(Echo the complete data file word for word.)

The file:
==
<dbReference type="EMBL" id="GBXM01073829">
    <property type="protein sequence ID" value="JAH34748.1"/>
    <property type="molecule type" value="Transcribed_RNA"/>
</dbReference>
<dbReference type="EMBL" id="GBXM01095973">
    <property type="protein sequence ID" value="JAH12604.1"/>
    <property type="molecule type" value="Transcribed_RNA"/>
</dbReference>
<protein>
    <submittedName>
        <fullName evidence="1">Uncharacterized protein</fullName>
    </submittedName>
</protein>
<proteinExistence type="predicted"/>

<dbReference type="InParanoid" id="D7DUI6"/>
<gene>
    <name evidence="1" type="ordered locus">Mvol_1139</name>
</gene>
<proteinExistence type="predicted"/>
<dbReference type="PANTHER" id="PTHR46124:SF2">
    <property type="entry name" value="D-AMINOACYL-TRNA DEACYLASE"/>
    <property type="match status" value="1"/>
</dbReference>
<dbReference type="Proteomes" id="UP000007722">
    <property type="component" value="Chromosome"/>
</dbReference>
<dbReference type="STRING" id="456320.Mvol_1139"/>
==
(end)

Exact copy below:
<dbReference type="EMBL" id="GBXM01073829">
    <property type="protein sequence ID" value="JAH34748.1"/>
    <property type="molecule type" value="Transcribed_RNA"/>
</dbReference>
<dbReference type="EMBL" id="GBXM01095973">
    <property type="protein sequence ID" value="JAH12604.1"/>
    <property type="molecule type" value="Transcribed_RNA"/>
</dbReference>
<protein>
    <submittedName>
        <fullName evidence="1">Uncharacterized protein</fullName>
    </submittedName>
</protein>
<proteinExistence type="predicted"/>

<dbReference type="InParanoid" id="D7DUI6"/>
<gene>
    <name evidence="1" type="ordered locus">Mvol_1139</name>
</gene>
<proteinExistence type="predicted"/>
<dbReference type="PANTHER" id="PTHR46124:SF2">
    <property type="entry name" value="D-AMINOACYL-TRNA DEACYLASE"/>
    <property type="match status" value="1"/>
</dbReference>
<dbReference type="Proteomes" id="UP000007722">
    <property type="component" value="Chromosome"/>
</dbReference>
<dbReference type="STRING" id="456320.Mvol_1139"/>